by Dr. Reeja Tharu on  August 10, 2011 at 3:30 PM Health Watch
Retroperitoneal Fibrosis Treatment Using Corticosteroid
Retroperitoneal fibrosis (RPF) is a rare inflammatory and sclerosing disorder that affects the tissues around the lower aorta, causing obstruction to the upper urinary tract and organs of the digestive tract.

Although retroperitoneal fibrosis is associated with aortic vascular disease, regional malignancy, or even primary immune-inflammatory syndromes (eg, systemic lupus erythematosus, vasculitis, auto-immune pancreatitis), its origin is usually idiopathic or of unknown cause, with speculations indicating an immune origin.

Chronic inflammatory pathological changes are seen with RPF but no specific markers have thus far been identified.

Latest technology involving cross-sectional CT imaging has helped in diagnosing RF, understanding the evolution of the disease and its treatment.

Treatment of RPF- Initial treatment for RPF usually focuses on specific complications, such as ureteral obstruction. The anti-inflammatory effects of corticosteroids have been very effective in controlling inflammation during RPF.

Corticosteroids also help to relieve abdominal and back pain besides helping to normalize the level of hemoglobin. But it has been generally agreed that in the case of idiopathic RPF, prolonged treatment with corticosteroids, for months or even years, is necessary to control the symptoms and prevent progression.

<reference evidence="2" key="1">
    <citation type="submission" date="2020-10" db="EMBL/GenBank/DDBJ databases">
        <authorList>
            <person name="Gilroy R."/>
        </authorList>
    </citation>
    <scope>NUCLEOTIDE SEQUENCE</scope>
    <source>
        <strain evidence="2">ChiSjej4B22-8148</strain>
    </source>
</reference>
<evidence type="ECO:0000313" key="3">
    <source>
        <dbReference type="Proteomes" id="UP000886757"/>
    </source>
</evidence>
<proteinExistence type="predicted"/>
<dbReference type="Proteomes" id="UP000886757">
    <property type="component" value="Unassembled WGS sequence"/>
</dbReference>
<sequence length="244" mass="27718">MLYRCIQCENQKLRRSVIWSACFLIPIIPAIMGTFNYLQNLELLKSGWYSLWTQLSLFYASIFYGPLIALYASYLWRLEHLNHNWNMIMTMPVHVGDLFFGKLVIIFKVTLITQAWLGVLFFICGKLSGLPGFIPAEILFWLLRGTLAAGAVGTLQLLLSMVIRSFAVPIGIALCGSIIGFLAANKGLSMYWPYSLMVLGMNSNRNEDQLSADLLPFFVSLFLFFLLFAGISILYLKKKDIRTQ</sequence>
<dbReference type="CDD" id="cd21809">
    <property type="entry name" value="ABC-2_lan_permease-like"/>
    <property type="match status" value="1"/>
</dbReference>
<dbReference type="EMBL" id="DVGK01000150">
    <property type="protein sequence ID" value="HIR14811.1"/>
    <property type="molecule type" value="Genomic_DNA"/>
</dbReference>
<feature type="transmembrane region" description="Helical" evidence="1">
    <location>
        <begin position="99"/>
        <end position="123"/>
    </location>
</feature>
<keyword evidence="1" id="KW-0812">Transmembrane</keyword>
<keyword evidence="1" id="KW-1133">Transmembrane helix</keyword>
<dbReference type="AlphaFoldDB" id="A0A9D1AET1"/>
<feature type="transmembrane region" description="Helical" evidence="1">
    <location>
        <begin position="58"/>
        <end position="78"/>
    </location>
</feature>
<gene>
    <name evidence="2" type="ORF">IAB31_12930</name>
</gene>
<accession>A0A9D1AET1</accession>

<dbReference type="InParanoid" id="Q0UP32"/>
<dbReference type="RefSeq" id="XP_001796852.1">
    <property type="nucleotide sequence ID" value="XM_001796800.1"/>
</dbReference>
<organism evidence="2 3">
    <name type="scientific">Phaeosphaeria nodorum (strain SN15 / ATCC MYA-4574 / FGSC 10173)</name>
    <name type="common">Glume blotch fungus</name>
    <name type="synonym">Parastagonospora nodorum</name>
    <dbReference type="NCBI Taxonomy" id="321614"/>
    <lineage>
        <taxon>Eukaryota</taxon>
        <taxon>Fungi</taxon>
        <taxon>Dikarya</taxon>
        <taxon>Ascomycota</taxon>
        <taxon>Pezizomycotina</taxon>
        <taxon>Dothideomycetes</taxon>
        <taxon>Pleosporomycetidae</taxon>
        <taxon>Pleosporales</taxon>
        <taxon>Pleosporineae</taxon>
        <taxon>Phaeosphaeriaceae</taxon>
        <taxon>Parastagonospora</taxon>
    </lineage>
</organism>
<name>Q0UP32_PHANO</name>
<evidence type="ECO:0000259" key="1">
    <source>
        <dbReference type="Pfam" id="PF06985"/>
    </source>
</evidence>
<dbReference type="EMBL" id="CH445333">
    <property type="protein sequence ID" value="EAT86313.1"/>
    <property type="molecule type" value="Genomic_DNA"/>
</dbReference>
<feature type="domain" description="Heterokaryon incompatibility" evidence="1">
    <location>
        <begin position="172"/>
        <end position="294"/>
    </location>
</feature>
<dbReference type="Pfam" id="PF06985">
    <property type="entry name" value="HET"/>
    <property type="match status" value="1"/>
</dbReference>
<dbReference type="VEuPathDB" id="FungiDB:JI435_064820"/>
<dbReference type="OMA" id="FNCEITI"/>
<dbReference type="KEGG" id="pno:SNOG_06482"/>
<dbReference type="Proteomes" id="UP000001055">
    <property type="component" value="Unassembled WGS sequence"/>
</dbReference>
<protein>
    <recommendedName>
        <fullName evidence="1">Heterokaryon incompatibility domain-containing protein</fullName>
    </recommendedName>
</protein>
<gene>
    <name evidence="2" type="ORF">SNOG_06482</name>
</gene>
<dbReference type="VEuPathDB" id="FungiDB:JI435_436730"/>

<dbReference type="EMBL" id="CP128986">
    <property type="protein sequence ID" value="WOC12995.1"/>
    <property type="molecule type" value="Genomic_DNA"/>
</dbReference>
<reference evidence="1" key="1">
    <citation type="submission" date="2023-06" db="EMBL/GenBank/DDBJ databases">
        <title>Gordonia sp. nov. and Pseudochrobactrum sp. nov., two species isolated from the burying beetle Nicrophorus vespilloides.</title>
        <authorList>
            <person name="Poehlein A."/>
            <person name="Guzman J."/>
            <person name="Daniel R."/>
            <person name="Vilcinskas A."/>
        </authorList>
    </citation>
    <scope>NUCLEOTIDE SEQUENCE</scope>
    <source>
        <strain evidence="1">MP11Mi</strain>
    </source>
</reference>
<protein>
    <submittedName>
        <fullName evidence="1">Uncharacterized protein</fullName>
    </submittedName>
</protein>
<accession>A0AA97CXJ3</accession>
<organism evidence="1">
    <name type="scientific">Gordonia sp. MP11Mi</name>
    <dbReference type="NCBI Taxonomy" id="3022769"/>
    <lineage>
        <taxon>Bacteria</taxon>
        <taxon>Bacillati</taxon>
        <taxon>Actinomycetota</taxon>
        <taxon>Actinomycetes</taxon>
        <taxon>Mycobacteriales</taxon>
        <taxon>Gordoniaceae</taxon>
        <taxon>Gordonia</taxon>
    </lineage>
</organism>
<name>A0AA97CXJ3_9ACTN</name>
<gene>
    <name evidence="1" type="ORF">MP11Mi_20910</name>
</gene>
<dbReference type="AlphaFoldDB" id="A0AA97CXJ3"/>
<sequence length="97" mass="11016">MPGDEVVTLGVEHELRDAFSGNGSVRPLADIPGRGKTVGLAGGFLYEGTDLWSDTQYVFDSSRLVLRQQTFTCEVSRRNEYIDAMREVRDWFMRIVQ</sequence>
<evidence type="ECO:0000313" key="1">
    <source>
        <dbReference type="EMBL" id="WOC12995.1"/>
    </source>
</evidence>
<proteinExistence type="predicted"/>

The general belief that RPF could have an immunologic origin has prompted clinicians to treat the disease with immune-modulating drugs (eg, cyclophosphamide, methotrexate, azathioprine, mycophenolate), tamoxifen, and also colchicine, in place of or as a complementary treatment. But they have not proved to be completely successful.

Recent Research - In a recent well organized study, a total of 76 patients with idiopathic retroperitoneal fibrosis were randomly assigned, to two groups for maintenance treatment for RPF -one was treated with tamoxifen and another with a tapering schedule of corticosteroids.

Relapse occurred in 39% of patients administered tamoxifen while only 6% suffered a relapse in the corticosteroid group after 8 months.

Similarly, 50% patients from the tamoxifen group suffered a relapse while only 17% from the corticosteroid group experienced it after a period of 26 months.

The study helped to arrive at the following inferences -

Treatment with corticosteroids reduces RPF symptoms effectively within days to weeks.

Second, treatment is needed for a minimum of 1 year.

Third, control with corticosteroid treatment is shown in the form of reduction in the symptoms of retroperitoneal fibrosis, reduction in RPF as shown by imaging studies and normalization of acute phase markers (sedimentation rate and C-reactive protein).

Fourth, disease recurrence is common and requires long-term monitoring.

Finally, corticosteroids are far better than tamoxifen for maintenance therapy

Reference :

Retroperitoneal fibrosis: "gaining traction on an enigma"

Richard Swartz & Paul Scheel

The Lancet, Volume 378, Issue 9788, Pages 294 - 296, 23 July 2011.

Source: Medindia

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